Do you plan to get a COVID-19 vaccine? I do.
One is now available to some residents of the U.K., and approval in the U.S. of one or more likely will happen soon.
Though the U.S.-based National Multiple Sclerosis Society has said only that people with MS should consider getting a COVID-19 vaccine, the U.K.’s Multiple Sclerosis Society has issued specific vaccine guidance for people with MS.
A trio of COVID-19 vaccines
The vaccine approved by U.K. officials uses a messenger RNA (mRNA) model developed by the companies Pfizer and BioNTech. Two other vaccines are far along in the approval pipeline. One, produced by the company Moderna, also uses the mRNA model. The other, produced by the company AstraZeneca and the University of Oxford, is a viral vector vaccine.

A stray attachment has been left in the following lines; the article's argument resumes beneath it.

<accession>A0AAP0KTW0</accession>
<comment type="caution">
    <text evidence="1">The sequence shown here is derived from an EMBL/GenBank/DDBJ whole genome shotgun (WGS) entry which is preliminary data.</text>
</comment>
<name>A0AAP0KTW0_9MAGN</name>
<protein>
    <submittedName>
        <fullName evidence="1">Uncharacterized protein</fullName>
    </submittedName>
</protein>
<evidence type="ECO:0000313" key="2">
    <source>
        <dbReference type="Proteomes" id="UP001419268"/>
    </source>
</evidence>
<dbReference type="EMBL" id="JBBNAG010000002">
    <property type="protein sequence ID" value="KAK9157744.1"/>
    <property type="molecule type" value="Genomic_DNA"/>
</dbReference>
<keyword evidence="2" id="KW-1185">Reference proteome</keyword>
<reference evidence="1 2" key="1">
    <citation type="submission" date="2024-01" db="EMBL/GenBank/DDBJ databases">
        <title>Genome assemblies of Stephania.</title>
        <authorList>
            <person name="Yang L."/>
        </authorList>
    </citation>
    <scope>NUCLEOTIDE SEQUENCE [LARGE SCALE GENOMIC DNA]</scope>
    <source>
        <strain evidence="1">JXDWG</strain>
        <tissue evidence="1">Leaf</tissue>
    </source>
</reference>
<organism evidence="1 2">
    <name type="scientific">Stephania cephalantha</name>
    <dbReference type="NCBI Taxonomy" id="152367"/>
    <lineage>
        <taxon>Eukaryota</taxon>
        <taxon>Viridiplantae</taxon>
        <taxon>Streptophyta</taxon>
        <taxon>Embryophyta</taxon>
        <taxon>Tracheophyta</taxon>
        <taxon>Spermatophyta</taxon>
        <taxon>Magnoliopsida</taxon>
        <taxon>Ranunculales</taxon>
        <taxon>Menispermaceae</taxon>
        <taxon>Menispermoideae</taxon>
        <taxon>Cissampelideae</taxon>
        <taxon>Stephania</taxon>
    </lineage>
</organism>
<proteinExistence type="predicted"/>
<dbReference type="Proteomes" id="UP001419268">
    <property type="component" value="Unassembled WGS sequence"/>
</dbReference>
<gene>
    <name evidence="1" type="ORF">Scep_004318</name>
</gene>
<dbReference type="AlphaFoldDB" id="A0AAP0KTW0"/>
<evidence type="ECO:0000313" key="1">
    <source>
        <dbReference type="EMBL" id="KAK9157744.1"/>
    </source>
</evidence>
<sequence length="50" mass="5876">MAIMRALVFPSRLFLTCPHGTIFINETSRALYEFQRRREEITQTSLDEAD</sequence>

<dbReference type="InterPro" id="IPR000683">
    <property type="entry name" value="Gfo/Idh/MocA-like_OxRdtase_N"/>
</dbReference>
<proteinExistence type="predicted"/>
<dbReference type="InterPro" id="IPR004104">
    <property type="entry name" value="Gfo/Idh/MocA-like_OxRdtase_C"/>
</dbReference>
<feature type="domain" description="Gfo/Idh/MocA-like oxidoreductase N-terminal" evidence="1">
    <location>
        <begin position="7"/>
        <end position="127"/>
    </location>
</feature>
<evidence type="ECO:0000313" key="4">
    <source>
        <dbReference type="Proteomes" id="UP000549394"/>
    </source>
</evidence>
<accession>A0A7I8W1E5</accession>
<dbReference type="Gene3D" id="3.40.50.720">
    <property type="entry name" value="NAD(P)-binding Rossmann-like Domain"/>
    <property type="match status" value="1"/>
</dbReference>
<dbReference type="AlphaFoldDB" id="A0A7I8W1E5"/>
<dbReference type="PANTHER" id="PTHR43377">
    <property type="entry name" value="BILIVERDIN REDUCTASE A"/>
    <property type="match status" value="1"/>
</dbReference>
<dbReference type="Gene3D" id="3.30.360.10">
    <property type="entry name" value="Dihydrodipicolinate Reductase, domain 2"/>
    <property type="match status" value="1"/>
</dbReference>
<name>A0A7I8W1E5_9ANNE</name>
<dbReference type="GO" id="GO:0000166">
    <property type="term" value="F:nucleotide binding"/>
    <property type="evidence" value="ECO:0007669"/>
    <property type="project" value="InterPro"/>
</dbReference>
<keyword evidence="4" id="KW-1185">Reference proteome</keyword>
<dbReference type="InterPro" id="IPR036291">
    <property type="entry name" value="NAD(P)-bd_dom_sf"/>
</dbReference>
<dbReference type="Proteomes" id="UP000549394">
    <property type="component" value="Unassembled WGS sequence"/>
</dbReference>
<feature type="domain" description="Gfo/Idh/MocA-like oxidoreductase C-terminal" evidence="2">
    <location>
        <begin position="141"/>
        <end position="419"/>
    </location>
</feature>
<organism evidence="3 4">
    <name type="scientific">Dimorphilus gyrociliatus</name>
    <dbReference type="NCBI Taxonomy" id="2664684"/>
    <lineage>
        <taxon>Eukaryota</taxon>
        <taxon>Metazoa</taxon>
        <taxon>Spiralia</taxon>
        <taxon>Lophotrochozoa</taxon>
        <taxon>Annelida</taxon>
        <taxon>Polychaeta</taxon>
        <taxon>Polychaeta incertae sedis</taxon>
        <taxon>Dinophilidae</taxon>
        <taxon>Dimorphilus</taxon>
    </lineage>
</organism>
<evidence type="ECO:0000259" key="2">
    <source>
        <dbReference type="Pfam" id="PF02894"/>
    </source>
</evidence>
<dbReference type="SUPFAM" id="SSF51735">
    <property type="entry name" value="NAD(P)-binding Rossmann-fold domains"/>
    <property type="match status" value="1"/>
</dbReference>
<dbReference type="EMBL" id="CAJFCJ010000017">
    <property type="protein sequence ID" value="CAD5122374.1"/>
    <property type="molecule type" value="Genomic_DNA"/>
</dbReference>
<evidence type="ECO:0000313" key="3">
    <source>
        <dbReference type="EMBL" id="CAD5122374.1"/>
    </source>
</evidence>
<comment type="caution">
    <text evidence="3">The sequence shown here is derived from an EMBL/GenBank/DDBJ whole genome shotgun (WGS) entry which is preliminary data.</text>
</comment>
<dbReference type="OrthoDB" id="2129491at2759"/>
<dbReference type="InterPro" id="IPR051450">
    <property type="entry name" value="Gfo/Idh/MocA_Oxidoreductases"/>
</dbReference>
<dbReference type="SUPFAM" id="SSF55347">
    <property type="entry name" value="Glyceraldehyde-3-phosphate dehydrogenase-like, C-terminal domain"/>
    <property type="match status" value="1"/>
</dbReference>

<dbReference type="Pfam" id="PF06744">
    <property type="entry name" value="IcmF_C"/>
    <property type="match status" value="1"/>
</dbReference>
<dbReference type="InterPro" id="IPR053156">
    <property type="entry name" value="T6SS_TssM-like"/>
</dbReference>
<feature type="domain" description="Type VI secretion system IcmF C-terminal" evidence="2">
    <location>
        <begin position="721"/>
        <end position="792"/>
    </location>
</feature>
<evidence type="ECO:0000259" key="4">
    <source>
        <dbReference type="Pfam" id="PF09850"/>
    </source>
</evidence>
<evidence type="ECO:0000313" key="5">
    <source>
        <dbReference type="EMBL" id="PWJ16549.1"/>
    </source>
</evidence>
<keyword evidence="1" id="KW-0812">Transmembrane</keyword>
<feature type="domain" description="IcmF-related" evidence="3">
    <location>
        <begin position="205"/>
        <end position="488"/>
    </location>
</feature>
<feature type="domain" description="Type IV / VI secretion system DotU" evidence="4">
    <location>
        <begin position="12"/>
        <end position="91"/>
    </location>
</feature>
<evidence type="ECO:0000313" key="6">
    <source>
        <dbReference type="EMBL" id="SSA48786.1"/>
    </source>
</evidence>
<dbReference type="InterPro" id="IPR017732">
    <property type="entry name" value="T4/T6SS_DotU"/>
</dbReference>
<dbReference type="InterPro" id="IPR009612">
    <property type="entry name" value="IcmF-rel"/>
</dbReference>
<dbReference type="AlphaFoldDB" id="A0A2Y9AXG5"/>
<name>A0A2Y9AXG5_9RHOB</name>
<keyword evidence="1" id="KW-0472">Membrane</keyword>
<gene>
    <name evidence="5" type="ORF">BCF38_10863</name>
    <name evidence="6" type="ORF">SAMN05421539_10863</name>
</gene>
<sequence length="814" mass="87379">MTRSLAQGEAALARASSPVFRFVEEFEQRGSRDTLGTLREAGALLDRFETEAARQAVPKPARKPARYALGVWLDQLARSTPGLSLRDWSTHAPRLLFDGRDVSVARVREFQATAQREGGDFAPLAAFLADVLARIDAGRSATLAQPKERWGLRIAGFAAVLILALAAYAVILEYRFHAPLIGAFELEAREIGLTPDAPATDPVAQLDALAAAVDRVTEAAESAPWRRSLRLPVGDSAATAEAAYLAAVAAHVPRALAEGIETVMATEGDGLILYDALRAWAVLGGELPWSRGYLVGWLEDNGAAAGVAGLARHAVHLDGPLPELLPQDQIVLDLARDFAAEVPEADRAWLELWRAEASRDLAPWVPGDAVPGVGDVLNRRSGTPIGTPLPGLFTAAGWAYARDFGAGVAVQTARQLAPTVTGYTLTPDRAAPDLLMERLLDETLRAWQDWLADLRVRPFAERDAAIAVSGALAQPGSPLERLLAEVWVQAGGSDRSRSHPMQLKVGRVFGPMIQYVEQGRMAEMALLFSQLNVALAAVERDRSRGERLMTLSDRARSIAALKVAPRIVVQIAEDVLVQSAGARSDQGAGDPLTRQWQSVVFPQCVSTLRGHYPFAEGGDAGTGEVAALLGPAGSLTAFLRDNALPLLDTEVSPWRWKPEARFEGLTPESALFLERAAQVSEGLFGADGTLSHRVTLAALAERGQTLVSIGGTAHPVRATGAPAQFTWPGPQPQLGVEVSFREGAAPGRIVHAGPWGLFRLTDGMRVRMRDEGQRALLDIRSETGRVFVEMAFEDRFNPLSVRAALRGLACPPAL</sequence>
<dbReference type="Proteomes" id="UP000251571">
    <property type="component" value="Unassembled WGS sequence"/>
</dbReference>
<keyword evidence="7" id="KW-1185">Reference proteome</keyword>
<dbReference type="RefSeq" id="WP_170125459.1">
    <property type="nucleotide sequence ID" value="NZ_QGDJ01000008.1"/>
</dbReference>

All of these vaccine candidates seek to generate an immune response to SARS-CoV-2, the virus that causes COVID-19. But they work differently.
The mRNA vaccines use a laboratory-made genetic code of the virus to produce the antigens to create an immune response. These vaccines are not based on a live virus.
Viral vector vaccines use a weakened version of a virus to generate that immunity. It’s not the SARS-CoV-2 virus. Rather, it’s a weakened, harmless version of an adenovirus that causes the common cold in chimpanzees. It doesn’t cause disease in humans. It’s important for people with multiple sclerosis to realize that this is not the same as the live, or live-attenuated, virus vaccines that people with MS are generally advised to avoid.
How will the vaccines affect people with MS?
According to the U.K.’s MS Society, none of these COVID-19 vaccines are expected to cause a relapse or make someone’s MS worse. They’re also not expected to be dangerous to people who are taking disease-modifying therapies (DMTs).
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